My acquaintance with Stephen Crane was brought about by Mr. Pawling, partner in the publishing firm of Mr. William Heinemann.
One day Mr. Pawling said to me: “Stephen Crane has arrived in England. I asked him if there was anybody he wanted to meet and he mentioned two names. One of them was yours.” I had then just been reading, like the rest of the world, Crane’s Red Badge of Courage. The subject of that story was war, from the point of view of an individual soldier’s emotions. That individual (he remains nameless throughout) was interesting enough in himself, but on turning over the pages of that little book which had for the moment secured such a noisy recognition I had been even more interested in the personality of the writer. The picture of a simple and untried youth becoming through the needs of his country part of a great fighting machine was presented with an earnestness of purpose, a sense of tragic issues, and an imaginative force of expression which struck me as quite uncommon and altogether worthy of admiration.
Apparently Stephen Crane had received a favourable impression from the reading of the Nigger of the Narcissus, a book of mine which had also been published lately. I was truly pleased to hear this.
On my next visit to town we met at a lunch. I saw a young man of medium stature and slender build, with very steady, penetrating blue eyes, the eyes of a being who not only sees visions but can brood over them to some purpose.
He had indeed a wonderful power of vision, which he applied to the things of this earth and of our mortal humanity with a penetrating force that seemed to reach, within life’s appearances and forms, the very spirit of life’s truth. His ignorance of the world at large — he had seen very little of it — did not stand in the way of his imaginative grasp of facts, events, and picturesque men.
His manner was very quiet, his personality at first sight interesting, and he talked slowly with an intonation which on some people, mainly Americans, had, I believe, a jarring effect. But not on me. Whatever he said had a personal note, and he expressed himself with a graphic simplicity which was extremely engaging. He knew little of literature, either of his own country or of any other, but he was himself a wonderful artist in words whenever he took a pen into his hand. Then his gift came out — and it was seen then to be much more than mere felicity of language. His impressionism of phrase went really deeper than the surface. In his writing he was very sure of his effects. I don’t think he was ever in doubt about what he could do. Yet it often seemed to me that he was but half aware of the exceptional quality of his achievement.
This achievement was curtailed by his early death. It was a great loss to his friends, but perhaps not so much to literature. I think that he had given his measure fully in the few books he had the time to write. Let me not be misunderstood: the loss was great, but it was the loss of the delight his art could give, not the loss of any further possible revelation. As to himself, who can say how much he gained or lost by quitting so early this world of the living, which he knew how to set before us in the terms of his own artistic vision? Perhaps he did not lose a great deal. The recognition he was accorded was rather languid and given him grudgingly. The worthiest welcome he secured for his tales in this country was from Mr. W. Henley in the New Review and later, towards the end of his life, from the late Mr. William Blackwood in his magazine. For the rest I must say that during his sojourn in England he had the misfortune to be, as the French say, mal entoure. He was beset by people who understood not the quality of his genius and were antagonistic to the deeper fineness of his nature. Some of them have died since, but dead or alive they are not worth speaking about now. I don’t think he had any illusions about them himself: yet there was a strain of good-nature and perhaps of weakness in his character which prevented him from shaking himself free from their worthless and patronising attentions, which in those days caused me much secret irritation whenever I stayed with him in either of his English homes. My wife and I like best to remember him riding to meet us at the gate of the Park at Brede. Born master of his sincere impressions, he was also a born horseman. He never appeared so happy or so much to advantage as on the back of a horse. He had formed the project of teaching my eldest boy to ride, and meantime, when the child was about two years old, presented him with his first dog.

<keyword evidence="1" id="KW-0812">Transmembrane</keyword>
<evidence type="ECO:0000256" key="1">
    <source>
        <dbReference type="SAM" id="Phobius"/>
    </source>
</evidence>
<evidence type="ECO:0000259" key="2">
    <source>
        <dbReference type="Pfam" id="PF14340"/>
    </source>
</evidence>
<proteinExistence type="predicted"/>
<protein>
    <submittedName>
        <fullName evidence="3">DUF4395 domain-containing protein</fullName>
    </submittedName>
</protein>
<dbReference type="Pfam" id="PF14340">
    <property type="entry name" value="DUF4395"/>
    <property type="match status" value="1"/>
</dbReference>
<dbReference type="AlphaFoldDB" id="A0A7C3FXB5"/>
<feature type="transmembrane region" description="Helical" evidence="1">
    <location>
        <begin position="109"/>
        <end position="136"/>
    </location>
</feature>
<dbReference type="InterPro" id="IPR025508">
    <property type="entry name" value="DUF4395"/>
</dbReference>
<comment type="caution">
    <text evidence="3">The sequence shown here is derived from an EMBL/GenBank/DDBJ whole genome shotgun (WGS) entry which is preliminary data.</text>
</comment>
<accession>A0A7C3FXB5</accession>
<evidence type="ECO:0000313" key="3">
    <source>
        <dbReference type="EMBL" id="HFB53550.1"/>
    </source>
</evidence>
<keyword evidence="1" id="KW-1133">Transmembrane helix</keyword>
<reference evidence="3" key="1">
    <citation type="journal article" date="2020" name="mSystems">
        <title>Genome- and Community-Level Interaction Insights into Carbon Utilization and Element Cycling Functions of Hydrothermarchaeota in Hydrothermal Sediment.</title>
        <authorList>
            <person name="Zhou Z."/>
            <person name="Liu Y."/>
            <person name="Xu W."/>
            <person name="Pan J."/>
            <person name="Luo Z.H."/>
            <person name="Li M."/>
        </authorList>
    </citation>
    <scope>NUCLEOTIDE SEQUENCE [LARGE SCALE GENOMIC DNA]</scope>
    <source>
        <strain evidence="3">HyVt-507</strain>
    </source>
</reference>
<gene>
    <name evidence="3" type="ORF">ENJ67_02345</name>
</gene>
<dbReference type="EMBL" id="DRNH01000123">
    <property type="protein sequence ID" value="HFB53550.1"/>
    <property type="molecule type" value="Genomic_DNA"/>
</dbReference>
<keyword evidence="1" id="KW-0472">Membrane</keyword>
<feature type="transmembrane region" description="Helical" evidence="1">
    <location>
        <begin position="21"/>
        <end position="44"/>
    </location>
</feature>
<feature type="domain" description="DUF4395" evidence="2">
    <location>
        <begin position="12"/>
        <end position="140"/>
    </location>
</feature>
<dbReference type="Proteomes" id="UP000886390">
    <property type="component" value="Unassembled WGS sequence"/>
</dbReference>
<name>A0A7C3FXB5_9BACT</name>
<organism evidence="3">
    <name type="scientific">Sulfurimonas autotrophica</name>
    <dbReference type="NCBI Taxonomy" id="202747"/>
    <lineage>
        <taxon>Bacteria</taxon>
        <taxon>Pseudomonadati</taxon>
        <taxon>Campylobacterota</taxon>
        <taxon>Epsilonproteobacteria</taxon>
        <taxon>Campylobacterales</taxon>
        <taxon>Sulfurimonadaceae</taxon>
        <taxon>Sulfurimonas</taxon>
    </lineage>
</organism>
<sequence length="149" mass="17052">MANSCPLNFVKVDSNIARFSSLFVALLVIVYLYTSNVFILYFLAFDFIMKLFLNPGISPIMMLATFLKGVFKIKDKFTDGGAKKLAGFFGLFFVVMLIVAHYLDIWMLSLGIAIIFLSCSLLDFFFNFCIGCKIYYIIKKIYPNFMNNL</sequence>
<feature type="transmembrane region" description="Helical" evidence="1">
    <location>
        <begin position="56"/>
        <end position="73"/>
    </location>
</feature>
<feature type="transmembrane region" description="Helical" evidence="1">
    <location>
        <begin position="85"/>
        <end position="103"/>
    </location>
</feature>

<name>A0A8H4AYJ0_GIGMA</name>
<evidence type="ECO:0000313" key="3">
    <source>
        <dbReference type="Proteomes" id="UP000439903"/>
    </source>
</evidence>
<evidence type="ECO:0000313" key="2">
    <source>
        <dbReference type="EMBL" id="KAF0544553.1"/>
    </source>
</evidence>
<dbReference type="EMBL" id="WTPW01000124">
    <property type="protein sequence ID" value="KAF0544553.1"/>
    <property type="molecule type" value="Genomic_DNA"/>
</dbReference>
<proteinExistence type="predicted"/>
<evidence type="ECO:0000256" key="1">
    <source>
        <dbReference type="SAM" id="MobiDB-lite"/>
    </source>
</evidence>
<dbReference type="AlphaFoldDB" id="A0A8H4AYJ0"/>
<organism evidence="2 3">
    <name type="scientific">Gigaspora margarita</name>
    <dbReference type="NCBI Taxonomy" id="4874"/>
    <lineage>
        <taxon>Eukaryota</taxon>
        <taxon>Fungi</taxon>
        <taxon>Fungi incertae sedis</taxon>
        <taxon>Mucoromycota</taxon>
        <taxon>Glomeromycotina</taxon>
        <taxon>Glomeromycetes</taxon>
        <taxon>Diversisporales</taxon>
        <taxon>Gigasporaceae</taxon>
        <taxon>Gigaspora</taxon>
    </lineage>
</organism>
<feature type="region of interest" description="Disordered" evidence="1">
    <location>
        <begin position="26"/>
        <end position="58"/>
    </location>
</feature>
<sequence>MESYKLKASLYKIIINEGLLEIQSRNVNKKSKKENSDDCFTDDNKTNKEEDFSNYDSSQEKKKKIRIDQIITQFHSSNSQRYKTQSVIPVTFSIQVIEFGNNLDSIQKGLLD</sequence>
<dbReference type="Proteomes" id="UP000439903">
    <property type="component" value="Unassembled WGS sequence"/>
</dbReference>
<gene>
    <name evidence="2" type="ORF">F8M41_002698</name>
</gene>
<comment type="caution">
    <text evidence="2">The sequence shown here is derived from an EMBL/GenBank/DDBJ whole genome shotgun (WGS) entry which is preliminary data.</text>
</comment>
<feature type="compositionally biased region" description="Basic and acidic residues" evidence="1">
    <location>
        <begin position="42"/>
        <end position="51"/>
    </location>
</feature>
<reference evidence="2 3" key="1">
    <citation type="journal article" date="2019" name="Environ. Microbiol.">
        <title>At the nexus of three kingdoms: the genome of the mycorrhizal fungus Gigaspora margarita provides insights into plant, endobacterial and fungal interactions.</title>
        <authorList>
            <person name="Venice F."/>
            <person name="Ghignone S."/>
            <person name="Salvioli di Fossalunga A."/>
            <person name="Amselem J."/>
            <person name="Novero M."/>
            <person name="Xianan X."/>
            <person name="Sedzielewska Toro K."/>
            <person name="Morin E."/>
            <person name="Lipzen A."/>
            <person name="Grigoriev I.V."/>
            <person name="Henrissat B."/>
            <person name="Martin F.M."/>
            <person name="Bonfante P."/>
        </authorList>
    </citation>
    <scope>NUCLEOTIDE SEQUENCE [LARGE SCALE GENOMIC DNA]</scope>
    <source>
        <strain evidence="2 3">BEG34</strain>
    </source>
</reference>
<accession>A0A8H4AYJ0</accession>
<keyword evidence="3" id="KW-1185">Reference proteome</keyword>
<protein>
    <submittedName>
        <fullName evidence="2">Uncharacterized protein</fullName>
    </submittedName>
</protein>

I saw Stephen Crane a few days after his arrival in London. I saw him for the last time on his last day in England. It was in Dover, in a big hotel, in a bedroom with a large window looking on to the sea. He had been very ill and Mrs. Crane was taking him to some place in Germany, but one glance at that wasted face was enough to tell me that it was the most forlorn of all hopes. The last words he breathed out to me were: “I am tired. Give my love to your wife and child.” When I stopped at the door for another look I saw that he had turned his head on the pillow and was staring wistfully out of the window at the sails of a cutter yacht that glided slowly across the frame, like a dim shadow against the grey sky.
Those who have read his little tale, “Horses,” and the story, “The Open Boat,” in the volume of that name, know with what fine understanding he loved horses and the sea. And his passage on this earth was like that of a horseman riding swiftly in the dawn of a day fated to be short and without sunshine.
Last updated Monday, December 22, 2014 at 10:48